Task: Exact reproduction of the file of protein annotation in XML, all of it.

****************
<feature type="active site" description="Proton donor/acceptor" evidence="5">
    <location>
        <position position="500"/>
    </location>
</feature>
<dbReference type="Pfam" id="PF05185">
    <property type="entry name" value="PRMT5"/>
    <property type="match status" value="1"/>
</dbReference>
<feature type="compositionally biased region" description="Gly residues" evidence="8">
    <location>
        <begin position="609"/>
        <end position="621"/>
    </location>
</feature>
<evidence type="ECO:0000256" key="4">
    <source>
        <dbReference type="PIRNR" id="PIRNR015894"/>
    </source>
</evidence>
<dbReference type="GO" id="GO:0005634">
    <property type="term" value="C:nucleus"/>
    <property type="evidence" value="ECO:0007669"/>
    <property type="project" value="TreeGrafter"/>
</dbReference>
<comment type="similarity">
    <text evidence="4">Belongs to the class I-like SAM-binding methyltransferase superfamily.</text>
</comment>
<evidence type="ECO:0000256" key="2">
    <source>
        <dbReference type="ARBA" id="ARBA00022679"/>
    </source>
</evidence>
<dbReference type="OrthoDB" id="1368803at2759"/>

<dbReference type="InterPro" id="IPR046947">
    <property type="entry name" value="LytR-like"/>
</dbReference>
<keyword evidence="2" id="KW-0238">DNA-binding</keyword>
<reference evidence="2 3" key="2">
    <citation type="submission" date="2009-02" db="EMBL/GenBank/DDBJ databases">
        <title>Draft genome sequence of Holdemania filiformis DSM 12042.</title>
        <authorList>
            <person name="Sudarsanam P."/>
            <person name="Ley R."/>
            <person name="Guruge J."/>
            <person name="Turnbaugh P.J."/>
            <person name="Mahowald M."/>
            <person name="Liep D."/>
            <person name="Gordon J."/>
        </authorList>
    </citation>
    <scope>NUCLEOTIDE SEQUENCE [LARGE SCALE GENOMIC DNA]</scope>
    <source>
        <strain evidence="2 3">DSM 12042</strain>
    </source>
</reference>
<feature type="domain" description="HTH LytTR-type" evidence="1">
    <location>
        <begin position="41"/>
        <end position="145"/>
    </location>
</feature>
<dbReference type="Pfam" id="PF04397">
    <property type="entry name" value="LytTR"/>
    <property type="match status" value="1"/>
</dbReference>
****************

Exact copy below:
<feature type="active site" description="Proton donor/acceptor" evidence="5">
    <location>
        <position position="500"/>
    </location>
</feature>
<dbReference type="Pfam" id="PF05185">
    <property type="entry name" value="PRMT5"/>
    <property type="match status" value="1"/>
</dbReference>
<feature type="compositionally biased region" description="Gly residues" evidence="8">
    <location>
        <begin position="609"/>
        <end position="621"/>
    </location>
</feature>
<evidence type="ECO:0000256" key="4">
    <source>
        <dbReference type="PIRNR" id="PIRNR015894"/>
    </source>
</evidence>
<dbReference type="GO" id="GO:0005634">
    <property type="term" value="C:nucleus"/>
    <property type="evidence" value="ECO:0007669"/>
    <property type="project" value="TreeGrafter"/>
</dbReference>
<comment type="similarity">
    <text evidence="4">Belongs to the class I-like SAM-binding methyltransferase superfamily.</text>
</comment>
<evidence type="ECO:0000256" key="2">
    <source>
        <dbReference type="ARBA" id="ARBA00022679"/>
    </source>
</evidence>
<dbReference type="OrthoDB" id="1368803at2759"/>

<dbReference type="InterPro" id="IPR046947">
    <property type="entry name" value="LytR-like"/>
</dbReference>
<keyword evidence="2" id="KW-0238">DNA-binding</keyword>
<reference evidence="2 3" key="2">
    <citation type="submission" date="2009-02" db="EMBL/GenBank/DDBJ databases">
        <title>Draft genome sequence of Holdemania filiformis DSM 12042.</title>
        <authorList>
            <person name="Sudarsanam P."/>
            <person name="Ley R."/>
            <person name="Guruge J."/>
            <person name="Turnbaugh P.J."/>
            <person name="Mahowald M."/>
            <person name="Liep D."/>
            <person name="Gordon J."/>
        </authorList>
    </citation>
    <scope>NUCLEOTIDE SEQUENCE [LARGE SCALE GENOMIC DNA]</scope>
    <source>
        <strain evidence="2 3">DSM 12042</strain>
    </source>
</reference>
<feature type="domain" description="HTH LytTR-type" evidence="1">
    <location>
        <begin position="41"/>
        <end position="145"/>
    </location>
</feature>
<dbReference type="Pfam" id="PF04397">
    <property type="entry name" value="LytTR"/>
    <property type="match status" value="1"/>
</dbReference>